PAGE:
Before we set foot on the largest land mass in the world some apprehension stirred. Having travelled through Berlin, Slovenia and Slovakia we’d already felt the presence of this huge mysterious superpower across Europe. Upon entering the bear-pit what might we learn about modern Russia?
1. Apps, Wolves And Communism
The presence of communist rule can be seen in Moscow but certainly not felt. Capitalism has well and truly taken off in the capital and everyone seems to be taking a slice of the action. All the modern trends of Airbnb, Uber and electronic payments are here so visitors can splash their cash easily in the capitals bars, clubs and venues. Don’t be surprised if you get charged London prices for food and drink as a place for everyday workers this is not! Like London, Moscow feels likes a playground for the rich. Whereas, out in the barren countryside people still work the land and resent the progress cities have made compared to their simple lives that are still locked in the socialist era. The country folk can still be seen riding horses and brandishing sickles watching over their land. The scariest fact were told over a campfire was that the people of Siberia share their homes with 13,000 bears and 30,000 wolves! Not what you want to hear when your wild camping in Siberia!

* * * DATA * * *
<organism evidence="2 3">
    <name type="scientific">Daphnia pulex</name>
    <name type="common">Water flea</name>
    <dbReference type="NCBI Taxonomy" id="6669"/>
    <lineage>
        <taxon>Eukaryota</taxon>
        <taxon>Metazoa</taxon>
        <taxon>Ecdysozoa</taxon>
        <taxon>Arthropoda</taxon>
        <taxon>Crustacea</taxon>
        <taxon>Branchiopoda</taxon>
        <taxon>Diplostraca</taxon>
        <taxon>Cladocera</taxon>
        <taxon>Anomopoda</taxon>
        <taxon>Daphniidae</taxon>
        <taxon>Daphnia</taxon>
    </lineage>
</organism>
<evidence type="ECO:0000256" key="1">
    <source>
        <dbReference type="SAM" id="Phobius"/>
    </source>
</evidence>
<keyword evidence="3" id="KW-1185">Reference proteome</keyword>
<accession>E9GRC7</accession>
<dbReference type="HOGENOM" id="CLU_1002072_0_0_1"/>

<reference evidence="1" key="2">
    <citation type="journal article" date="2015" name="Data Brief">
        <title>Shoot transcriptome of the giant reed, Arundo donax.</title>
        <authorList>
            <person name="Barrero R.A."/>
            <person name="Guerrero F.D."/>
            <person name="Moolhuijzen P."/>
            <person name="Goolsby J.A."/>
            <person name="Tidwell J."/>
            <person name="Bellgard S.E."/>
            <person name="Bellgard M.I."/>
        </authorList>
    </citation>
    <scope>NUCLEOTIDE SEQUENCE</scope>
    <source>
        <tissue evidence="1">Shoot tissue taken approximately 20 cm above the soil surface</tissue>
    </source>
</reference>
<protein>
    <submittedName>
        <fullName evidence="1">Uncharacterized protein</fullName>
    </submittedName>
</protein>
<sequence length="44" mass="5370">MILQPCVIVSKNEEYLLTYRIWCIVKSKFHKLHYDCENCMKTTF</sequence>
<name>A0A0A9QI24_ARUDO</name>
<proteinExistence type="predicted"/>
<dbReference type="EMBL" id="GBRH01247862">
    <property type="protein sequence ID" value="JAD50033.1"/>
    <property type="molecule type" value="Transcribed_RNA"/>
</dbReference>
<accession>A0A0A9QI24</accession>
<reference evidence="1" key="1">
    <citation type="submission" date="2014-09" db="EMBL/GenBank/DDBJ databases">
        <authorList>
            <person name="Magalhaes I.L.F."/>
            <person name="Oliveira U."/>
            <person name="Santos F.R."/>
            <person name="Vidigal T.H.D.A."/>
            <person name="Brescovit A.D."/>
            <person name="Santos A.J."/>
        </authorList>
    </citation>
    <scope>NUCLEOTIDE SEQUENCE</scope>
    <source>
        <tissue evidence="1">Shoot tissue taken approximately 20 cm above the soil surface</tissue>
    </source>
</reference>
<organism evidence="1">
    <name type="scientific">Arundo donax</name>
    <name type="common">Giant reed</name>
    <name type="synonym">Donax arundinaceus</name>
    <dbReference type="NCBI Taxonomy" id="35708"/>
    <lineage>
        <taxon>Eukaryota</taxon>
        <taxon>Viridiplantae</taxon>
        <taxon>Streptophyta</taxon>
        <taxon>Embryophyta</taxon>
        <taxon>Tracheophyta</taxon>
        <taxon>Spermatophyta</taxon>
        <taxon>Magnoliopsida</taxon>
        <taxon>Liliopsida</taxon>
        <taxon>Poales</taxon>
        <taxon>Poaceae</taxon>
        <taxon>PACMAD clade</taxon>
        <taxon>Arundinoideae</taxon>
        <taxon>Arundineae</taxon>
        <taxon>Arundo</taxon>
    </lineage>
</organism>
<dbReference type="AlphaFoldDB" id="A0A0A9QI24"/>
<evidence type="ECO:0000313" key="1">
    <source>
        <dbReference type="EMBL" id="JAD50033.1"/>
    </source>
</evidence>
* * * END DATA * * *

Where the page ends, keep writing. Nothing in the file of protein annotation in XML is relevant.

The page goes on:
2. Russia Is More Beautiful Than You Might Think
What a surprise Moscow was. We were truly blown away by how foreign and exciting it was compared to other capitals. The main landmarks are some of the most stunning sites we have ever seen, walking past the Red Square and the Kremlin felt like we were extras in a movie. Particular highlights were St Basils Cathedral which was ornate and architecturally unique. The metro underground features some of the most stunning Art Deco architecture and interiors we have ever seen. These were not built in the soviet era but a throwback to bourgeois decadence of the pre revolution era of the monarchy and Muscovite elite. As visual people, we loved breathing in Moscow’s culture, the galleries, the grey geometric soviet architecture and powerful sculptures of communist collaboration that can be found all across the city.